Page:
Don't Hitch Your Wagon to a Jerk

Seems obvious that you wouldn't want to pin your career hopes on the coattails of a jerk. Problem is, jerks often get promoted and, as we know, good guys finish last.

But eventually, jerk behavior turns against its creator, and you don't want to be near one when the tide turns. No one offers a helping hand to a falling sleazebag.

Luckily for all of us, jerks are bad decision makers, says Tom Davenport writing on Harvard Business Publishing. This is their ultimate undoing.

"Jerks tend to think their own perspectives are the only ones worth considering, but good decisions require serious consideration of alternatives. Jerks think they're never wrong, but good decisions require acknowledging and learning from mistakes. Jerks are consumed with petty resentments and grievances, but good decisions require clear-headed, objective thinking. Jerks alienate other people, but good decisions require collaboration across a social network."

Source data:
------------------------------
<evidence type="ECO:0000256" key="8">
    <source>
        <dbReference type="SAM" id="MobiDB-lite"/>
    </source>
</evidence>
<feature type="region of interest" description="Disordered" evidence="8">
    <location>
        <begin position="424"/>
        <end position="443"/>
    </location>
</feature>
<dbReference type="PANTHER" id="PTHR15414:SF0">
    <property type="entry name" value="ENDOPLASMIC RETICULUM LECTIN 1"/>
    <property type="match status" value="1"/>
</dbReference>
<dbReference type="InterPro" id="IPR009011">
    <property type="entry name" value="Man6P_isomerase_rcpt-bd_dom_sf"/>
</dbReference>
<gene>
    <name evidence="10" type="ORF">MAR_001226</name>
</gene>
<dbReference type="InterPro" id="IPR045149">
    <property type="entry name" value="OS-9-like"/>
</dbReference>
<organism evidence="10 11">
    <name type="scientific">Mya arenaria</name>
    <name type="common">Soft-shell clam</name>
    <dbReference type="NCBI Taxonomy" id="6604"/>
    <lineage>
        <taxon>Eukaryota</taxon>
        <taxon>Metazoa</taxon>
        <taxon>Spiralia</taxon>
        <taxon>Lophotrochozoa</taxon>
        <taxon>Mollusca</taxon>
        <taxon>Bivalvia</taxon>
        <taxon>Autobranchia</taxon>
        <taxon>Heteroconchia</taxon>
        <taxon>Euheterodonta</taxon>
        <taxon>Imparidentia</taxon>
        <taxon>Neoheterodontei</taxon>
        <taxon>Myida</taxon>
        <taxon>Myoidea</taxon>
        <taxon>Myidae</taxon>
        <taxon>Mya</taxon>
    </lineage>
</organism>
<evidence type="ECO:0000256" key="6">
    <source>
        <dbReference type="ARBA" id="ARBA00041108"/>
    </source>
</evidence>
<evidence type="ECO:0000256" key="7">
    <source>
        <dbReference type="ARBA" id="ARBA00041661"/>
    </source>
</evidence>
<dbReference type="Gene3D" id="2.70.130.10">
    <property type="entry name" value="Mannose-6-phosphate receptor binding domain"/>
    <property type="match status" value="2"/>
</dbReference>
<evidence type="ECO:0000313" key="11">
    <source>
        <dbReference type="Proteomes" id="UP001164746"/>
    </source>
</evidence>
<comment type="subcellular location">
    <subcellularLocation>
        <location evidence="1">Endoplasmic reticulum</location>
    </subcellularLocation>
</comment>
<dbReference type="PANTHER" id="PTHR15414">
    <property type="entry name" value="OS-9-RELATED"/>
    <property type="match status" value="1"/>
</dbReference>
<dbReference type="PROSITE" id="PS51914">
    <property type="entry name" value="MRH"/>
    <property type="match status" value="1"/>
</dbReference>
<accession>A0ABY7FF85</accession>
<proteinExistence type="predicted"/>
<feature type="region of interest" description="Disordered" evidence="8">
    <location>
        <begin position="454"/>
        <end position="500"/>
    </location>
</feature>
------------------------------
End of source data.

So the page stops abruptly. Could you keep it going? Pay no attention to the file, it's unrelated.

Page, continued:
Remember this the next time you are tempted by the smarmy smile of a fast-rising meathead. Then take a nice guy or gal to lunch.

Have you worked for jerks? Of course you have! Did they get what was coming to them in the end? How did you deal?

(Image of parking jerk by Florian, CC 2.0)